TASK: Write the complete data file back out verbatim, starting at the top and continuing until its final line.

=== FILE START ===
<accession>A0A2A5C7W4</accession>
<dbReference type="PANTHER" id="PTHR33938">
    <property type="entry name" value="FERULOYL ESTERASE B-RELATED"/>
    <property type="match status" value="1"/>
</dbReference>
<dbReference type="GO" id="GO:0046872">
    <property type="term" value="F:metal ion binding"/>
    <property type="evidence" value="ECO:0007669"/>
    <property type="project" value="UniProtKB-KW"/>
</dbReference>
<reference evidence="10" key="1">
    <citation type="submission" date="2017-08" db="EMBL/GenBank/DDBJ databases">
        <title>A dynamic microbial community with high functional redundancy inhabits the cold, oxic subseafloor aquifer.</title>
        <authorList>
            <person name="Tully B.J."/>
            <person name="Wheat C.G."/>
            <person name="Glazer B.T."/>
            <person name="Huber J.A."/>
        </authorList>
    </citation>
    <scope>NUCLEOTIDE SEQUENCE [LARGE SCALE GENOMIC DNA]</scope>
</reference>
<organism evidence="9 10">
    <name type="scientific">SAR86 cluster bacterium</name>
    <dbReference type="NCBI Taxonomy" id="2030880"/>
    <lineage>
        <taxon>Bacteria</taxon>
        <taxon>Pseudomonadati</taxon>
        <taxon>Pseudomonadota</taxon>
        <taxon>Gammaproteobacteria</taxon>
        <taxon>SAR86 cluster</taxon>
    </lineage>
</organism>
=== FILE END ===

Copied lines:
<accession>A0A2A5C7W4</accession>
<dbReference type="PANTHER" id="PTHR33938">
    <property type="entry name" value="FERULOYL ESTERASE B-RELATED"/>
    <property type="match status" value="1"/>
</dbReference>
<dbReference type="GO" id="GO:0046872">
    <property type="term" value="F:metal ion binding"/>
    <property type="evidence" value="ECO:0007669"/>
    <property type="project" value="UniProtKB-KW"/>
</dbReference>
<reference evidence="10" key="1">
    <citation type="submission" date="2017-08" db="EMBL/GenBank/DDBJ databases">
        <title>A dynamic microbial community with high functional redundancy inhabits the cold, oxic subseafloor aquifer.</title>
        <authorList>
            <person name="Tully B.J."/>
            <person name="Wheat C.G."/>
            <person name="Glazer B.T."/>
            <person name="Huber J.A."/>
        </authorList>
    </citation>
    <scope>NUCLEOTIDE SEQUENCE [LARGE SCALE GENOMIC DNA]</scope>
</reference>
<organism evidence="9 10">
    <name type="scientific">SAR86 cluster bacterium</name>
    <dbReference type="NCBI Taxonomy" id="2030880"/>
    <lineage>
        <taxon>Bacteria</taxon>
        <taxon>Pseudomonadati</taxon>
        <taxon>Pseudomonadota</taxon>
        <taxon>Gammaproteobacteria</taxon>
        <taxon>SAR86 cluster</taxon>
    </lineage>
</organism>